S: MedlinePlus – http://www.nlm.nih.gov/medlineplus/ency/article/000145.htm (last access: 27 August 2014); DORLAND.
N: 1. c.1600, from Modern Latin, from Greek pneumonia “inflammation of the lungs,” from pneumon “lung,” altered (perhaps by influence of pnein “to breathe”) from pleumon “lung,” literally “floater,” probably cognate with Latin pulmo (see pulmonary), from PIE *pleu- “to flow, to swim” (see pluvial). Alteration in Greek perhaps by influence of pnein “to breathe.”
2. pneumonia, inflammation and consolidation of the lung tissue as a result of infection, inhalation of foreign particles, or irradiation. Many organisms, including viruses and fungi, can cause pneumonia, but the most common causes are bacteria, in particular species of Streptococcus and Mycoplasma. Although viral pneumonia does occur, viruses more commonly play a part in weakening the lung, thus inviting secondary pneumonia caused by bacteria. Fungal pneumonia can develop very rapidly and may be fatal, but it usually occurs in hospitalized persons who, because of impaired immunity, have reduced resistance to infection.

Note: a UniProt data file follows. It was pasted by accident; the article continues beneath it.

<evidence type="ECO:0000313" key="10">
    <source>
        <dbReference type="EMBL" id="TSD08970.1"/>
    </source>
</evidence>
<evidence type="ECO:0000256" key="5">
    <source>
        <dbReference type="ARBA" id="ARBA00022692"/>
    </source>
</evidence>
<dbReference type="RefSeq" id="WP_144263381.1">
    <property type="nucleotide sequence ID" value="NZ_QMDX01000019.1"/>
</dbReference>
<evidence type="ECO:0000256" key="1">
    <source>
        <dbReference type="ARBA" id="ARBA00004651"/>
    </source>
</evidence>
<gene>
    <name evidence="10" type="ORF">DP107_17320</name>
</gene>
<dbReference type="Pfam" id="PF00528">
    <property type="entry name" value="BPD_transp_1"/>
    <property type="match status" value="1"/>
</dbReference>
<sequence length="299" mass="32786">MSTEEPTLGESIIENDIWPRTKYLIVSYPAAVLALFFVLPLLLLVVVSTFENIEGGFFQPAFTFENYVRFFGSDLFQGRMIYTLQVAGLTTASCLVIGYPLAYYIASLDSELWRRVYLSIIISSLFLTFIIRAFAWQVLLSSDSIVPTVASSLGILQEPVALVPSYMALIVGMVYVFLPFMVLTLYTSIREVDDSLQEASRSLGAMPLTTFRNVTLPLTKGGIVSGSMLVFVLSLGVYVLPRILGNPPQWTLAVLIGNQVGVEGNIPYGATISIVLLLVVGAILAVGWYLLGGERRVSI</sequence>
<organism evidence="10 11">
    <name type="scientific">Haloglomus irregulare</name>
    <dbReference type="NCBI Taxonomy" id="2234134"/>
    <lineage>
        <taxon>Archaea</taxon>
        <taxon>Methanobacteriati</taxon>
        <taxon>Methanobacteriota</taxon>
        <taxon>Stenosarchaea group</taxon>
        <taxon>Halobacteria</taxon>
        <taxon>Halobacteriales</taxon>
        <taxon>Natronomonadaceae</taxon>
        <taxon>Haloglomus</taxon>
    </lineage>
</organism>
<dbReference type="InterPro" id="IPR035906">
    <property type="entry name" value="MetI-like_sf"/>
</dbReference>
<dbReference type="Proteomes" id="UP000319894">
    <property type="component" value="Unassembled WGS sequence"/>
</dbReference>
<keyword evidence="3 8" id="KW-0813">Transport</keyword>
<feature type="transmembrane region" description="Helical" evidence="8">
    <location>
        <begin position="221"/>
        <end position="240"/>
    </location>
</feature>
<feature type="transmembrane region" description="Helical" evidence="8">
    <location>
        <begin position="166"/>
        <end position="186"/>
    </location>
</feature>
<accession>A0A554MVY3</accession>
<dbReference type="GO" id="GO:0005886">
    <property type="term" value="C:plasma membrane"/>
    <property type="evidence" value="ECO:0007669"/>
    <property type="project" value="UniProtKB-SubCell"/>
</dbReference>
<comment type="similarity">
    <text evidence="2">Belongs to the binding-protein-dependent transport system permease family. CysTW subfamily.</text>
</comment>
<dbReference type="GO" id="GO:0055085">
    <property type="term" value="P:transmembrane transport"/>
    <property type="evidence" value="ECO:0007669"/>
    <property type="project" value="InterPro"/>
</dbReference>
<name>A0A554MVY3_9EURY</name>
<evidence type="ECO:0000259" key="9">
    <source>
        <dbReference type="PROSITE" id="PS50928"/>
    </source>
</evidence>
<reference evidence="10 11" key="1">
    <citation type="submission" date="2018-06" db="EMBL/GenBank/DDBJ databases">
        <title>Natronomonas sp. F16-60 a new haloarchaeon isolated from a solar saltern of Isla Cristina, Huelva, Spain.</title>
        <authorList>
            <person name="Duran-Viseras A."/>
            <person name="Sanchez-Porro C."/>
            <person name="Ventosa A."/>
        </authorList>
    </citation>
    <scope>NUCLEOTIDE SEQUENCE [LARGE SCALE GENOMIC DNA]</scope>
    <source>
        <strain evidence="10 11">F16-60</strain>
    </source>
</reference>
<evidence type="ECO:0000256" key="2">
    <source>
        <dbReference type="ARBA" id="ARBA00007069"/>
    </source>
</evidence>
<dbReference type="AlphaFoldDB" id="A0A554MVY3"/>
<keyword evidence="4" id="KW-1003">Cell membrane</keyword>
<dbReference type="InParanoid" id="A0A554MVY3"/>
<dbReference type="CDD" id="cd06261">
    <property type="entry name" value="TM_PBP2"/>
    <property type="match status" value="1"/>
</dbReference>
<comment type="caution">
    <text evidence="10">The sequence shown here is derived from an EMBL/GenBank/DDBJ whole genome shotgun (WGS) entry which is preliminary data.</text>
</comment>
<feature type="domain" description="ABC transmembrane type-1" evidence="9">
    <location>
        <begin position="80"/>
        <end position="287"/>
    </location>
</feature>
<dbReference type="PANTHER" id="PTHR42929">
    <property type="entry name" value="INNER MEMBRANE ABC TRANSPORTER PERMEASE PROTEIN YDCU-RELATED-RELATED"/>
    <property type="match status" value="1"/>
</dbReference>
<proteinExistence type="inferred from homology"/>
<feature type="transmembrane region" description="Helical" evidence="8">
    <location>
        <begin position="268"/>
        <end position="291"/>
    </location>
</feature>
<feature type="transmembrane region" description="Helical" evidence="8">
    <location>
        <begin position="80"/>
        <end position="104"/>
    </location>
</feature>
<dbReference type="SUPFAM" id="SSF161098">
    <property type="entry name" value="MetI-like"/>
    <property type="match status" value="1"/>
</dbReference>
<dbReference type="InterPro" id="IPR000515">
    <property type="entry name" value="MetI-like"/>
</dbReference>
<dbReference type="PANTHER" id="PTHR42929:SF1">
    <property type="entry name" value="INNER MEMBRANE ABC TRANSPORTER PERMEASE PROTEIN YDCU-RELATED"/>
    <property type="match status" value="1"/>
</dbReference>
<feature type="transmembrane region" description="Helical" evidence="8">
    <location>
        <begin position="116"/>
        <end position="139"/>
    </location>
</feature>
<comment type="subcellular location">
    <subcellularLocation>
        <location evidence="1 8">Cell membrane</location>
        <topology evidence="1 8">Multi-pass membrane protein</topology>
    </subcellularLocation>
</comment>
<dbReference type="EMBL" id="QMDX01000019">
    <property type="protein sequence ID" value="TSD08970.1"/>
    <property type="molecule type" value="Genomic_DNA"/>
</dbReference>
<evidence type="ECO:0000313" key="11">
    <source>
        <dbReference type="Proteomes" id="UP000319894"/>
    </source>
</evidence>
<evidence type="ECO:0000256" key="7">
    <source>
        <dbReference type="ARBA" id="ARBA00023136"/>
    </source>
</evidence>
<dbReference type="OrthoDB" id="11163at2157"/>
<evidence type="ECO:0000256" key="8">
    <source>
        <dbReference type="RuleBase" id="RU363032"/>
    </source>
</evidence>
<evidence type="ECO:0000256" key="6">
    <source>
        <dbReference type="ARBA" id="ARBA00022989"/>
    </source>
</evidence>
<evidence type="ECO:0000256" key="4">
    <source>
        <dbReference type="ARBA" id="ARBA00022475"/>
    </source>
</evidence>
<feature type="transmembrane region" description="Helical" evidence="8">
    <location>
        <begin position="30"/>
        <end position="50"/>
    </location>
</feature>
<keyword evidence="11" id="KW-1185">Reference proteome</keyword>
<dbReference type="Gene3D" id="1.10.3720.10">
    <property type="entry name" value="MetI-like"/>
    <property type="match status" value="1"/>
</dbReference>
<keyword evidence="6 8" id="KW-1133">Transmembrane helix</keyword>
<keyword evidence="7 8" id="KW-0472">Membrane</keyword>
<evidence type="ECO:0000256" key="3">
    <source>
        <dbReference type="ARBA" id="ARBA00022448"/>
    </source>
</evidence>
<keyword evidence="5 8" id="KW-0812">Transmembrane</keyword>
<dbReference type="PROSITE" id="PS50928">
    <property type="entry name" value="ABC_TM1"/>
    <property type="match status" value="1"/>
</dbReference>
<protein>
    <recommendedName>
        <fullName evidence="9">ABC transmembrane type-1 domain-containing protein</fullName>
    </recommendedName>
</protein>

- Adj. severe | bronchial, double | bacterial
- Quant. bout
- Verb + pneumonia: have, suffer from; catch, contract, develop, get; die from/of; cause.
4. Cultural Interrelation: Carl Sagan (1934-1996), Billy Wilder (1906-2002), Gabriel Garcia Marquez (1927-2014) and Bob Hoskins (1942-2014), among other personalities, died of pneumonia.
S: 1. OED – http://www.etymonline.com/index.php?term=pneumonia (last access: 27 August 2014). 2. EncBrit – http://global.britannica.com/science/pneumonia (last access: 21 July 2015). 3. OD – http://oxforddictionary.so8848.com/search?word=pneumonia (last access: 29 April 2016). 4. http://www.bbc.com/news/entertainment-arts-27224995 (last acces: 27 August 2014).